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Halacha states that if a person eats a raw vegetable where it is not customarily eaten raw, one says "shehakol" rather than "ha'admah"? What criteria decide"custom"? Does this rule change? E.g. - a few decades ago, few ate raw string beans, broccoli and cauliflower. Now, these are common humus-dipping veggies in the U.S.

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All issues of local custom are decided by the rabbonim of that place. –  Tatpurusha May 7 at 22:47
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I wasnt aware that kosher cauliflower exists. –  preferred May 7 at 22:58
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The rules of berachos are dependent on the time and place. For example, in earlier times the bracha on carrots was shehakol since they were not eaten raw, whereas today their bracha is ha'adamah since they are eaten raw. Poskim in each generation evaluate the prevalent eating habits in their locale and issue a ruling accordingly. (Mishne Berurah 208: 18 citing Chayei Adam)

Mishne Berurah (205:3) writes that if the majority of people eat an item raw, even if it better cooked, the bracha is shehakol.

A similar thing occurs regarding Bishul Akum which does not apply to foods that are edible raw. Here, too, the status of each item is determined by the time and place. (Yoreh Deah, 113:1 Chelkas Bnyamin end of 5 and Biurim s.v. ne'echal)

From berachot.com

  1. Fruits and vegetables which are normally eaten cooked but not raw – would receive their ideal bracha (He’eitz or Ha’adoma) when cooked, and only shehakol when eaten raw.

Examples would be: quince, and peanuts. (almost all peanuts are roasted, either in or out of the shell, and therefore raw peanuts would be shehakol.)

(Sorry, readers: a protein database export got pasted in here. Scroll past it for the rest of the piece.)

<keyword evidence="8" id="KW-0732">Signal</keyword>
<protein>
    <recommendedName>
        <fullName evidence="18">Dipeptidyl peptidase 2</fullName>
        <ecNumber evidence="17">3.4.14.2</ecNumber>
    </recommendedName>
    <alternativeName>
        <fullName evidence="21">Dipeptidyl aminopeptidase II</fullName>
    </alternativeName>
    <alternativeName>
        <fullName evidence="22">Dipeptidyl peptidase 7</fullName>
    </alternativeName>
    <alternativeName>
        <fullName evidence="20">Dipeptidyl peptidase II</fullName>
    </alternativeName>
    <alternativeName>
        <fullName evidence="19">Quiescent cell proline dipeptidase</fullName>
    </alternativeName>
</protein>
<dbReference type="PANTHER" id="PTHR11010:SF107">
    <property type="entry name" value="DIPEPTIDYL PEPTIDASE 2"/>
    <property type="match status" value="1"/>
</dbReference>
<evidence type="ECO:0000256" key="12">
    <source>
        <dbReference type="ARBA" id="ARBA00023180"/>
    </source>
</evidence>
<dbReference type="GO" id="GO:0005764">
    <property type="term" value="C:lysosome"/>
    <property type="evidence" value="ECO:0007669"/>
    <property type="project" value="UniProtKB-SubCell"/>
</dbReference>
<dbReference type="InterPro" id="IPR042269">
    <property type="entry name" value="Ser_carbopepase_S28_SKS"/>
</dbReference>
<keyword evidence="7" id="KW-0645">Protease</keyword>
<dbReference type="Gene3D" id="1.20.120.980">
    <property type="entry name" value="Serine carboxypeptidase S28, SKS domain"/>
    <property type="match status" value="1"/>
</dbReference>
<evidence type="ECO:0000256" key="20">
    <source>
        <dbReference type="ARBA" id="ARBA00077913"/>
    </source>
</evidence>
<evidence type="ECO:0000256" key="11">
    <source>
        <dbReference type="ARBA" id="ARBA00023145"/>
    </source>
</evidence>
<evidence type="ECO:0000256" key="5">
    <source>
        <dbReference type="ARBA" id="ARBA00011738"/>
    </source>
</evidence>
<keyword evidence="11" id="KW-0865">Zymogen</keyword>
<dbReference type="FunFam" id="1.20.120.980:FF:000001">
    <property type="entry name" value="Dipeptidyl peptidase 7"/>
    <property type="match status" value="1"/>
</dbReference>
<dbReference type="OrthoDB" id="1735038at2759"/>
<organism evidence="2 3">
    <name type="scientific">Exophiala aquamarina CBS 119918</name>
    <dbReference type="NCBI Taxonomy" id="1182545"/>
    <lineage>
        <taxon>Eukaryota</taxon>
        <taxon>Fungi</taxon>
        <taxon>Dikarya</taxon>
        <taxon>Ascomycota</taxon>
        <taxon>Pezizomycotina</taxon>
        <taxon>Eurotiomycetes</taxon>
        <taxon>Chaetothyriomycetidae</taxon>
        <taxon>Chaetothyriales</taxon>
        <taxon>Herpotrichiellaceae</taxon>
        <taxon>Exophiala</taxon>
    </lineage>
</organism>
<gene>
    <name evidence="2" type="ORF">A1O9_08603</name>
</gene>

1. Fruits and vegetables which are normally eaten raw and not cooked – receive their ideal bracha in their raw state, and a shehakol when cooked.

An examples would be: watermelon.

  1. Fruits and vegetables which are normally eaten either raw or cooked, receive their ideal bracha both when raw or cooked.

Examples: carrots, and apples

  1. When deciding the normal manner of eating a particular fruit or vegetable – it is not that raw VS cooked has to be 50-50. As long as it wouldn’t be considered strange in that particular location – then it would maintain the ideal bracha.

  2. Location: Although people generally cook or steam string beans and zucchini, it is also acceptable to eat them raw in America. Therefore, raw string beans would be Ha’adoma in America. However, since almost no one does so in Israel, raw string beans would be shehakol.

An American visiting Israel would follow his America customs, but one would makes aliyah would need to adopt Israel’s custom, and would now have to make shehakol on raw string beans.

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"one would makes aliyah would need to adopt Israel’s custom" My Rosh Yeshiva, Rabbi Tropper, told me to continue to treat crispbread (Wasa) as bread (as it is where I come from) even though I now lived in America, and people around me treated it as a cracker. –  NBZ May 8 at 13:53
    
@NBZ - Is that because you plan or returning to your country of origin (like someone visiting Israel for YomTov that obersvers Yom Toc Sheni shel Galuyos)? A source for his opinion would be valuable (if you can ask him). –  Yoni May 8 at 15:19
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